Blogs > Cliopatria > Israel Lobby--Response, II

May 6, 2006 11:43 pm


Israel Lobby--Response, II



As a follow-up to Manan's post below, Ralph noted that I might"have a hard time shaking the suspicion that Walt and Mearshimer's paper is 'shoddy scholarship' because it takes a position that you don't support." My positions on Middle Eastern policy are hardly a secret to Cliopatria readers, though, regardless of its message, there are three aspects of the W/M piece that, I believe, justify the claim of shoddy scholarship. None of these, I should note, are original to me.

1.) To quote Daniel Drezner, W+M did"piss-poor, monocausal social science." In another of his posts, Drezner has a good time with the following assertion from W/M:"[T]he mere existence of the Lobby suggests that unconditional support for Israel is not in the American national interest. If it was, one would not need an organized special interest group to bring it about." In a PoliSci 101 exam, a student who offered that thesis to describe how American politics works would get an F. Or, consider this good synopsis of the W/M definition of the"Lobby" from the Harvard Crimson:"In their piece, the authors savaged those on both the political Left and Right, calling groups as diverse as the Brookings Institution and American Enterprise Institute, The New York Times and The Wall Street Journal editorial boards, and Sen. Hillary R. Clinton, D-N.Y., and World Bank President Paul D. Wolfowitz members of the 'Israel Lobby.'" The definition is so amorphous as to be meaningless--it's as if anyone in public life who at any time said anything favorable about Israel is part of the"Lobby."

2.) W+M were (to put it most kindly) sloppy researchers--producing a paper with factual errors, duplicitous quoting, obvious errors of omission. I don't like the tone of Alan Dershowitz's response to them, but he gets them dead to rights on two quotes where they selectively snipped, to reverse by 180 degrees the meaning of first Ben Gurion and then Golda Meir.

3.) The piece is characterized by needless exaggerations to make their point. Take two items from the letter to which Manan linked above."Although many claim that the Iraq war was all about oil, there is hardly any evidence to support that supposition, and much evidence of the lobby’s influence." It's clear that some prominent members of even a tightly defined Israel Lobby (Wolfowitz, Perle) were key Bush adm. policymakers supporting the war in Iraq. But if we know nothing else about this administration, it's that at most four people have called the shots in foreign affairs--Bush, Cheney, Rumsfeld, and Rice. Explaining the Iraq war through the activities of the"Israel Lobby" suggests an odd mindset for writing. Or this quote: US support for Israel can't be justified on moral/ideological grounds, because"Israel does not behave significantly better than most other states." Israel is an imperfect democracy, with its own human rights problems, issues of ethnic tensions and assimilation, gap between rich and poor, etc. But the idea that there's no significant difference between the behavior of a democratic state like Israel and Iran, or Saudi Arabia, or Syria is absurd. Neither of these arguments are essential to the W/M thesis, such as it is. But that the duo made them anyway suggests"shoddy scholarship."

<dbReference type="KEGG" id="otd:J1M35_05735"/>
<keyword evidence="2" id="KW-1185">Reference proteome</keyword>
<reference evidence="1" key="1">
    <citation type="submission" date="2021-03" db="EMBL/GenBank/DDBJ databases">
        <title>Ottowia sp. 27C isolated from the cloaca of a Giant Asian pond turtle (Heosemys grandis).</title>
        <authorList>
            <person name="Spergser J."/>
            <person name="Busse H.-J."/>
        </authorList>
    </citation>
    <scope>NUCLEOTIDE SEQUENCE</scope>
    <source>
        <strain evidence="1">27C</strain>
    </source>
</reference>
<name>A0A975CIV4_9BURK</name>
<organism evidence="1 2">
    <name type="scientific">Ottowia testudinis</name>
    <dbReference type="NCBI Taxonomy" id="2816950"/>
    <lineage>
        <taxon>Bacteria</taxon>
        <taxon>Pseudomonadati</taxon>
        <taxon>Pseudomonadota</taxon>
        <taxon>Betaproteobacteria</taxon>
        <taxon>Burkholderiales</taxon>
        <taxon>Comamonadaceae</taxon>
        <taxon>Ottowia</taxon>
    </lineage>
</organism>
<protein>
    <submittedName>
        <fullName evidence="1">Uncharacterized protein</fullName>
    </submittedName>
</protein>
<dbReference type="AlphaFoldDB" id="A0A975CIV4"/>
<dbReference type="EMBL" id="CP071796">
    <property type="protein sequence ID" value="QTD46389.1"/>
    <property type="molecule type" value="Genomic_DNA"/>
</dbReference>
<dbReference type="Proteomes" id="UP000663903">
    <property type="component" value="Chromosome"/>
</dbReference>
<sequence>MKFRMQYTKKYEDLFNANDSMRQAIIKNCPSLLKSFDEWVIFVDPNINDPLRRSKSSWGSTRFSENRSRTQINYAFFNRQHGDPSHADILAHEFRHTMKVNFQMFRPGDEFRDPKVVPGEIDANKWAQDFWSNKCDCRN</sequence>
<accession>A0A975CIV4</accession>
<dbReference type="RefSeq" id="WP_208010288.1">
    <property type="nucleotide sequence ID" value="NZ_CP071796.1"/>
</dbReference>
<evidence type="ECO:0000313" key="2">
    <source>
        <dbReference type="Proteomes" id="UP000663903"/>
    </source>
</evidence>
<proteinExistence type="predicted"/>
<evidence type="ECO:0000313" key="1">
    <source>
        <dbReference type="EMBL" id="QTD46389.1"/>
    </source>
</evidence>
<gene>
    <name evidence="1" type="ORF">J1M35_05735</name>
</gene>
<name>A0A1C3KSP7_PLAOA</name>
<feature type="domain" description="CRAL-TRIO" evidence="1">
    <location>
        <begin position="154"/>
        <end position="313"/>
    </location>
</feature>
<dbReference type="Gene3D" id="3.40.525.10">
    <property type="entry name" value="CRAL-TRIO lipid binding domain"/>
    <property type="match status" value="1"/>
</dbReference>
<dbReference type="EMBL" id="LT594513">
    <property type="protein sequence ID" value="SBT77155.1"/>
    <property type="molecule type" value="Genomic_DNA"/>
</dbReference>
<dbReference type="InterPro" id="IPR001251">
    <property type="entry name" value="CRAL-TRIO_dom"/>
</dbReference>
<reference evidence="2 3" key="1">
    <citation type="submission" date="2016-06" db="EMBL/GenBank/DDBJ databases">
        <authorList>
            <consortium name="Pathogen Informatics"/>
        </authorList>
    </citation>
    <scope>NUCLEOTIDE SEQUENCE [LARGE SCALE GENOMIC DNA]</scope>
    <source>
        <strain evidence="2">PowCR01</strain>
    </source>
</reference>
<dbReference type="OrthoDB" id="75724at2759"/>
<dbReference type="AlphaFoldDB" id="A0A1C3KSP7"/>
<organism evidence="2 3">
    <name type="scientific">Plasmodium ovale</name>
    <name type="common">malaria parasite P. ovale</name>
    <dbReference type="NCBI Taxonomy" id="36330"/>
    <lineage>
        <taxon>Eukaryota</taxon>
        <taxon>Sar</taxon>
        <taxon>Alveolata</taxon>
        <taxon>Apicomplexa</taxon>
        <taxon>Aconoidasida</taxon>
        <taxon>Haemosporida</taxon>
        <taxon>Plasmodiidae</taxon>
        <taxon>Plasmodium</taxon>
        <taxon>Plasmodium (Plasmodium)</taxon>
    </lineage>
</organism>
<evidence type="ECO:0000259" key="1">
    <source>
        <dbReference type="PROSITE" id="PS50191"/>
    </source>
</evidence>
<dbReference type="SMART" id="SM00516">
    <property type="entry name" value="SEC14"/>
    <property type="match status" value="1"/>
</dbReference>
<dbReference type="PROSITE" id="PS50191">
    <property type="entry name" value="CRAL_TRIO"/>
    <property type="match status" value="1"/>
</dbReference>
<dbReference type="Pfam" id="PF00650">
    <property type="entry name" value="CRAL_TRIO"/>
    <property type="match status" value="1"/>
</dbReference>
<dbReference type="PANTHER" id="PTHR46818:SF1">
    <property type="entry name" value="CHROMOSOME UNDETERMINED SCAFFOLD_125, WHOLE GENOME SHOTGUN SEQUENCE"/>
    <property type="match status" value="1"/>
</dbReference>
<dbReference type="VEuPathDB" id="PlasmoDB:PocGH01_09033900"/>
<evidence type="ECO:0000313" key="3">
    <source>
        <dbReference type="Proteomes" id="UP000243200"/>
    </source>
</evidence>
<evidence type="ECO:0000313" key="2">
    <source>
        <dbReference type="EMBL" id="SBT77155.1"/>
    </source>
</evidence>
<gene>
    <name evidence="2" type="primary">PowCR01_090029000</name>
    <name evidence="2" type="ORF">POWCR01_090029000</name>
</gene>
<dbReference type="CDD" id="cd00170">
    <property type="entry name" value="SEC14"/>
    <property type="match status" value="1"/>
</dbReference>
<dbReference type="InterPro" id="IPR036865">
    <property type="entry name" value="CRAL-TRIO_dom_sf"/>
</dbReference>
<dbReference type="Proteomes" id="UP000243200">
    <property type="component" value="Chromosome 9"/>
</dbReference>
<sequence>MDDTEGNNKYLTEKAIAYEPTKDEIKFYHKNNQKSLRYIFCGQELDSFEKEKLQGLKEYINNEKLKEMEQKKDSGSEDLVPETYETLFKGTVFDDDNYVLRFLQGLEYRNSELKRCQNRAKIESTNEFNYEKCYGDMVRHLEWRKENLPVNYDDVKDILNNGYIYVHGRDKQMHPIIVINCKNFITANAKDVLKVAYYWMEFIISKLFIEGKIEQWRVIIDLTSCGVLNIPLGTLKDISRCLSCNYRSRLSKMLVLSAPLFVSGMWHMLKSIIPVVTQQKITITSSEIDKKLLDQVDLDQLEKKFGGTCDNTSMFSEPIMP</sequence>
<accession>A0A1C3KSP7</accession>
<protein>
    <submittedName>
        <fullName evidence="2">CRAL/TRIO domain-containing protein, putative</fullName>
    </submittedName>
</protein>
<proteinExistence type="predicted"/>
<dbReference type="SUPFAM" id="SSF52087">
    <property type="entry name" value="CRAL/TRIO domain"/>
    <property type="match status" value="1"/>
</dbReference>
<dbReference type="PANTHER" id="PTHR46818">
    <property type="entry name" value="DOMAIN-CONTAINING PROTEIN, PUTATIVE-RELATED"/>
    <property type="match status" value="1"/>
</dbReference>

On the substance of the W/M response, here's Jeff Weintraub.

"In substantive terms, M&W's letter is surprisingly thin. It does not actually offer any significant or convincing responses to the most serious criticisms of their analysis. Nor do M&W acknowledge any of the various factual errors and strained interpretations that even sympathetic reviewers have pointed out. They mostly just restate points from their original paper (including some of the standard pious disclaimers and pro forma clichés that they had included to deflect criticisms of their actual arguments), interspersed with complaints about the unfair ad hominem attacks to which they believe they have been subjected.